Since, in normal automotive applications, a regulated DC system voltage of a predetermined value is desired to charge the battery, while energizing the ignition system and the various accessories, a voltage regulator is employed to maintain the system voltage by controlling the alternator field coil current from approximately 0 amps to 3 amps. Therefore, assuming a regulated system voltage of 15 volts, it can be seen from FIG. 1 that when the electrical system demands 30 amps, for example, the alternator's power output capability is not being employed to its fullest. In fact, at 6,000 rpm, with a 30 amp demand which dissipates 450 watts on a regulated voltage of 15 volts, the alternator is actually capable of supplying as mjch as 2,010 watts. Therefore, it can be seen that a power difference of 1,560 watts is available for use, through power matching.
One embodiment of the present invention is schematically illustrated in FIG. 2, which makes use of the maximum capabilities of the alternator by employing a resistive heating element in series between the rectified alternator output terminal and the regulated electrical system.
In FIG. 2, an alternator 2 is schematically represented as being rotationally driven by the engine of the vehicle. A DC voltage output terminal 4, supplying the rectified output voltage of the alternator, is connected to both a normally closed relay contact K1-A and a first terminal of a resistive quick heat element RH. The resistive quick heat element RH is, in this embodiment, located within the carburetor air intake 10 so as to preheat the engine intake air when the intake air is below a predetermined temperature. A temperature sensor 20, such as a bimetallic thermal sensitive switch, is located in the carburetor air intake 10 to monitor the air intake temperature and is connected to a voltage supply to control the electrical switching of the air intake resistive heater element RH. An AND gate 22, when enabled, allows the activation of relay K-1 to thereby open the normally closed contacts K-1A when the air intake temperature is below a predetermined value. Another parallel connection between the second terminal of the resistive quick heat element RH and normally closed contact K-1A, is electrically connected to the positive terminal of the storage battery B-1. A voltage regulator 12 is also electrically connected to the positive terminal of the battery B-1 to regulate the value of voltage at that point to a maximum of 15 volts, by controlling the field coil current If, applied to the field coil control terminal 8 on the alternator 2. A regulated load 15 of the vehicle is also electrically connected to the positive terminal of the battery B-1.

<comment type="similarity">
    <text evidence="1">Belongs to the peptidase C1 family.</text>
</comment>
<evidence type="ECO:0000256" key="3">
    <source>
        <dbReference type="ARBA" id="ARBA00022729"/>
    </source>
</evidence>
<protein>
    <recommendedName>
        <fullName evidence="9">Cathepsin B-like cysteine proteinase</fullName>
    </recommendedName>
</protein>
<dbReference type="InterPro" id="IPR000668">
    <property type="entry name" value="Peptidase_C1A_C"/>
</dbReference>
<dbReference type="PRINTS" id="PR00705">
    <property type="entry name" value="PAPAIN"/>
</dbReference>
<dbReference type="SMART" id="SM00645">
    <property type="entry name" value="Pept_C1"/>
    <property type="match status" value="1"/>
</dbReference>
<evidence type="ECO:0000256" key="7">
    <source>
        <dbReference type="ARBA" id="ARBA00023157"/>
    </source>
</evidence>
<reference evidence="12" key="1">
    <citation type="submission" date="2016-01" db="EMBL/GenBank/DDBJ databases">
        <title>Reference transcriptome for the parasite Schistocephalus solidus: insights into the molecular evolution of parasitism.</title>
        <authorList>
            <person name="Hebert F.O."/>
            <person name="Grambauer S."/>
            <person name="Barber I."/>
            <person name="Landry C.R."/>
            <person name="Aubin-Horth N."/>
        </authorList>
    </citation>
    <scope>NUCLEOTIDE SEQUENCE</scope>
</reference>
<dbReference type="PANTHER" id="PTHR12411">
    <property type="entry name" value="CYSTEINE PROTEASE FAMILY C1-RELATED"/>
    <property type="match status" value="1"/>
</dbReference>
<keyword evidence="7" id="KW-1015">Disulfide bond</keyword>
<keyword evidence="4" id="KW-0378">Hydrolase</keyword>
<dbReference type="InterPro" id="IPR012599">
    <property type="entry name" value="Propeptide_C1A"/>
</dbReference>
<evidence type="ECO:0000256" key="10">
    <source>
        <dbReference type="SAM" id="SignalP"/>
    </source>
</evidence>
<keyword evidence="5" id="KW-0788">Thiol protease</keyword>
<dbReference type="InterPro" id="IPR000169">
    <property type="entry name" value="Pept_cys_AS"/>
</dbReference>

The regulated load 15 includes an ignition switch S-1, an ignition load 14, and a variable accessory load RL. The ignition load 14 and the variable accessory load RL are connected in parallel with the battery B-1 when the ignition switch S-1 is closed. The voltage regulator 12 is also activated by voltage Vc which is derived from the ignition switch S-1.
The ignition switch S-1 is shown as having OFF, ON and START positions. In the START position the ignition switch S-1 connects the positive terminal of the battery B-1 to energize a start motor relay K-2 and connect the start motor 28 directly to the battery B-1. The ignition load 14 is also energized to allow the vehicle engine to start. After start, the ignition switch is placed in the ON position to sustain the ignition of the engine and disconnect the start motor 28.